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Delegating Powers A Transaction Cost Politics Approach to Policy Making under Separate Powers

ISBN-10: 052166960X
ISBN-13: 9780521669603
Edition: 1999
List price: $44.99 Buy it from $26.08
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Description: David Epstein and Sharyn OHalloran produce the first unified theory of policy making between the legislative and executive branches. Examining major US policy initiatives from 1947 to 1992, the authors describe the conditions under which the  More...

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Book details

List price: $44.99
Copyright year: 1999
Publisher: Cambridge University Press
Publication date: 11/13/1999
Binding: Paperback
Pages: 340
Size: 5.75" wide x 8.50" long x 1.25" tall
Weight: 1.210
Language: English

David Epstein and Sharyn OHalloran produce the first unified theory of policy making between the legislative and executive branches. Examining major US policy initiatives from 1947 to 1992, the authors describe the conditions under which the legislature narrowly constrains executive discretion, and when it delegates authority to the bureaucracy. In doing so, the authors synthesize diverse and competitive literatures, from transaction cost and principal-agent theory in economics, to information models developed in both economics and political science, to substantive and theoretical work on legislative organization and on bureaucratic discretion. Professors Epstein and OHalloran produce their own deductive specification of the conditions for making or delegating policy, gather a rich, original data set on delegation and discretion in the postwar era to test the propositions derived from their model, and devise appropriate statistical tests to assess the validity of their propositions. With implications for the study of constitutional design, political delegation, legislative organization, administrative law, and the role of the executive in policy making, this book redefines the study of legislative-executive relations under separate powers.

List of Figures and Tables
Preface
Paths of Policy Making
The Politics of Military Base Closings
Delegating Powers: The Puzzle
A Transaction Cost Politics Approach
Delegation and Broad Themes in American Politics
Outline of the Book
Choosing How to Decide
Legislative Organization
Delegation and Oversight
Why Delegate?
Transaction Cost Politics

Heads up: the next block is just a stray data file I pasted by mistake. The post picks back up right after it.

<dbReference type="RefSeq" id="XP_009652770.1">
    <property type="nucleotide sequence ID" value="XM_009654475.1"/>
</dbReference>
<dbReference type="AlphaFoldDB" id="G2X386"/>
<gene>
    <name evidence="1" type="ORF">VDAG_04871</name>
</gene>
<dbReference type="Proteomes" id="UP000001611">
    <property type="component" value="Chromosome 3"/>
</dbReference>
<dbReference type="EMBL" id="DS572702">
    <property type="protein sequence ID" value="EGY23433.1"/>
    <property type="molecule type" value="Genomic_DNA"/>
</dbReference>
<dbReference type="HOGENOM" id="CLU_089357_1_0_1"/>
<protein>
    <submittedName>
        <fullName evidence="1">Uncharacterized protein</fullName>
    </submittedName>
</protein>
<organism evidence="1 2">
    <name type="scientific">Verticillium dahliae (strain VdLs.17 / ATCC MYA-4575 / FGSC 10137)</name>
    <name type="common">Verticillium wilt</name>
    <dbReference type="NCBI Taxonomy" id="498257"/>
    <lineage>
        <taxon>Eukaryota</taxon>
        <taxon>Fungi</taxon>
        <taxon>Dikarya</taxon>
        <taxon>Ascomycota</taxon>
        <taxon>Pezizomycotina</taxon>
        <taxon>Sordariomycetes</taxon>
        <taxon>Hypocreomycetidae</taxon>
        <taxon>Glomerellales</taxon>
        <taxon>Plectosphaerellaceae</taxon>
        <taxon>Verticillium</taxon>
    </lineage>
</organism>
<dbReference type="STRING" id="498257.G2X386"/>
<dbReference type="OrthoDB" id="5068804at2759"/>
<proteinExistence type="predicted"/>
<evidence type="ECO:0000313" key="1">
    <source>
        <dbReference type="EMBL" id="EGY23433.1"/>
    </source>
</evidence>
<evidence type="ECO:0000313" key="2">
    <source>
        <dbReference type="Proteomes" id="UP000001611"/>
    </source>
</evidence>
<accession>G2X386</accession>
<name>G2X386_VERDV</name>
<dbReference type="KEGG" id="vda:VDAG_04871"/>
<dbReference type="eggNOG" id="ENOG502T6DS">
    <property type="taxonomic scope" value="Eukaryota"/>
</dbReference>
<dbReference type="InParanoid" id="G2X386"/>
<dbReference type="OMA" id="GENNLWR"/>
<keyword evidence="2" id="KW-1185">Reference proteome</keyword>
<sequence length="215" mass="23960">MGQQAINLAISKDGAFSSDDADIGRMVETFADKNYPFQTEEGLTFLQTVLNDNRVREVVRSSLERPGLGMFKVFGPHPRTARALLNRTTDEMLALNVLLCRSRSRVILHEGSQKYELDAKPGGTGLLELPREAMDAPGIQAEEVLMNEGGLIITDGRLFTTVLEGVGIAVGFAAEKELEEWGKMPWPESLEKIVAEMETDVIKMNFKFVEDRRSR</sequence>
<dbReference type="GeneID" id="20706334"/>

Lessons from the Theory of the Firm
A Theory of Transaction Cost Politics
The Political Hold-up Problem
The Decision to Delegate
The Elements of Policy Making
Equilibrium Actions and Outcomes
Testable Predictions
Data and Postwar Trends
Data Sample
Delegation Ratio
Constraints
Total Discretion
Postwar Trends in Executive Discretion
Delegation and Congressional-Executive Relations
Divided Government: The Debate
Discretion and Divided Government
Roll Calls over Delegation
Vetoes and Delegation
The Structure of Delegation: To Whom Do You Delegate?
Testing for Strategic Delegation
Implications of Divided Government for Public Policy
Delegation and Legislative Organization
Perspectives on Legislative Organization
Committee Outliers in a System of Separate Powers
Committees, Parties, and Delegation
Legislative Procedures and Executive Discretion
Summary
Delegation and Issue Areas
Introduction
Issues, Delegation, and Public Laws
Issue Areas and Information
Delegation and Distributive Politics
Summary
Conclusion
Summary of Results
The Grand Regression: Integrating Theories of American Political Institutions
Separation of Powers in the United States
An Afterword on Comparative Institutions
Presidential Systems
Parliamentary Systems
Comparative Policy-Making Structures
Appendices
Proofs from Formal Model in Chapter 4
Sample of Public Laws
Sample Coding Sheet
Coding Rules for Discretion
Gridlock Interval and Other Measures of Interbranch Conflict, 1947-1992
Coding Rules for Roll-Call Votes
Committee Hearings Data
References
Index

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